North Sea crude trading prices are now the lowest since June 2012.
On Monday morning the price had reached USD 92 per barrel, according to Bloomberg. Oil prices remaining below USD 100 per barrel will mean several development projects no longer being profitable and cuts could be bigger.
About halfway into 2014 the oil price was USD 115 per barrel, and investments on Norwegian shelf were expected to reach record levels. Only a few months later, the situation is another. The oil prices are dropping – on September 9 they crossed the symbolic 100 dollar limit.
Future exploration investment
Statoil CFO Torgrim Reitan told Aftenbladet in September that many oil companies currently need an oil price of around USD 100 per barrel to finance further growth. This is due both to the major investments needed globally, and the projects’ increased complexity. He also underlined that the break-even point varies from project to project.
The Goliat project, operated by Eni (65%) together with Statoil (35%), will when in production, be the first oil field in the Norwegian part of the Barents Sea. The project is based on 174 million barrels of oil resources and needs an oil price of USD 95 per barrel to be in balance, Teknisk Ukeblad writes.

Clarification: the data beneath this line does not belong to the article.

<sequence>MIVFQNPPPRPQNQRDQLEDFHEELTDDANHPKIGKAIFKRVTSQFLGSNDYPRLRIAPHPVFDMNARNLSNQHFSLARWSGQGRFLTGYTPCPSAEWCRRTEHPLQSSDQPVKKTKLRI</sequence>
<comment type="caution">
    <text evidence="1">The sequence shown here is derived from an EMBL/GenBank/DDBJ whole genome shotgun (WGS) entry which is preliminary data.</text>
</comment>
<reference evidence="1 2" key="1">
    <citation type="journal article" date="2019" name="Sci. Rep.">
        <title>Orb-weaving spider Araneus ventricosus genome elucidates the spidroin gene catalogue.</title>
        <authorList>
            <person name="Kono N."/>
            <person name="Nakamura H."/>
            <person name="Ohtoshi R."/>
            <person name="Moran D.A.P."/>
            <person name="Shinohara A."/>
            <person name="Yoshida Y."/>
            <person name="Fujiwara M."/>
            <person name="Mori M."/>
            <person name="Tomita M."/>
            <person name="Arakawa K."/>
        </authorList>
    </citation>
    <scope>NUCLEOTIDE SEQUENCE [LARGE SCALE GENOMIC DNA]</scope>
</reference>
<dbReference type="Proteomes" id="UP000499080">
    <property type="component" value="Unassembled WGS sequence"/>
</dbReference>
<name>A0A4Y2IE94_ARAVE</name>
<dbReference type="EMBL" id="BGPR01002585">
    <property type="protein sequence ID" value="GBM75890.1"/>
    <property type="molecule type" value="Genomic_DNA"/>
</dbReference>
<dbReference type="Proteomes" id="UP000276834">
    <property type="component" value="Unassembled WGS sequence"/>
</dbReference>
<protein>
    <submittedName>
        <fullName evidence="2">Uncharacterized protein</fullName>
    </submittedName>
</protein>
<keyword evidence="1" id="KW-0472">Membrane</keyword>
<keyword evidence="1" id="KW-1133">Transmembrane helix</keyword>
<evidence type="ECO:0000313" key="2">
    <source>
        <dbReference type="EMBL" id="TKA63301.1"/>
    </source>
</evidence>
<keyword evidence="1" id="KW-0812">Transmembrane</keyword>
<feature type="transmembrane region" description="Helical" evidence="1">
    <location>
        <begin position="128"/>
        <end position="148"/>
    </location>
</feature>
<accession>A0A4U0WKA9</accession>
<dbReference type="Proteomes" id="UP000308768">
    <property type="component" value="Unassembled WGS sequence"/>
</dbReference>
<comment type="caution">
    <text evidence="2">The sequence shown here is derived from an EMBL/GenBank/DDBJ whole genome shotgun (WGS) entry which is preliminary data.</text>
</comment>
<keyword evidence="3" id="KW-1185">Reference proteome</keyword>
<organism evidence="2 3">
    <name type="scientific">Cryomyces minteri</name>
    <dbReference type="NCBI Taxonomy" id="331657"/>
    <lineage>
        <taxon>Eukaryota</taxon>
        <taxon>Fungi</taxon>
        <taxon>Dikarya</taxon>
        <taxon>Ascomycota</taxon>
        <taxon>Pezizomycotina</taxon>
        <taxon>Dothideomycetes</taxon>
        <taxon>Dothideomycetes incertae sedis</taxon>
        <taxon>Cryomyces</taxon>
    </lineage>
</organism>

“The impact of a low price of oil will depend on how long the situation will last,” Analyst in Rystad Energy Espen Erlingsen says to Teknisk Ukeblad. “A brief drop will not have as much impact as a long-lasting one.” He explains that projects where operators already are experiencing economic struggles can be put on ice if the oil price remains on low levels: “This would typically mean Johan Castberg, Snorre 2040, Zidane and Wisting.”
“What is more serious is that the profits of large operators on Norwegian shelf, such as Statoil, will become weakened. This will probably mean that they will cut investments in new exploration wells, production wells, and maintenance on fields already in production,” Erlingsen says.
5500 jobs gone
Norwegian oil companies are shaving off investment budgets for 2015 and are already warning about massive staff reductions. Oil companies, service companies and others living of the activities in the oil sector, will be affected. So far 5500 jobs in Norwegian oil companies are gone, and more could follow if the prices continue to fall, Dagens Næringsliv reports.
Related stories from around the North:
Canada: Canada ponders exceptions to relief well rule for Arctic oil drilling, Alaska Dispatch
Norway: No Norwegian services to Russian Arctic offshore oil, Barents Observer
Russia: Disappointing result in Rosneft’s first Norwegian well, Barents Observer
United States: Shell’s new Chukchi plan: Two rigs drilling wells at the same time, Alaska Dispatch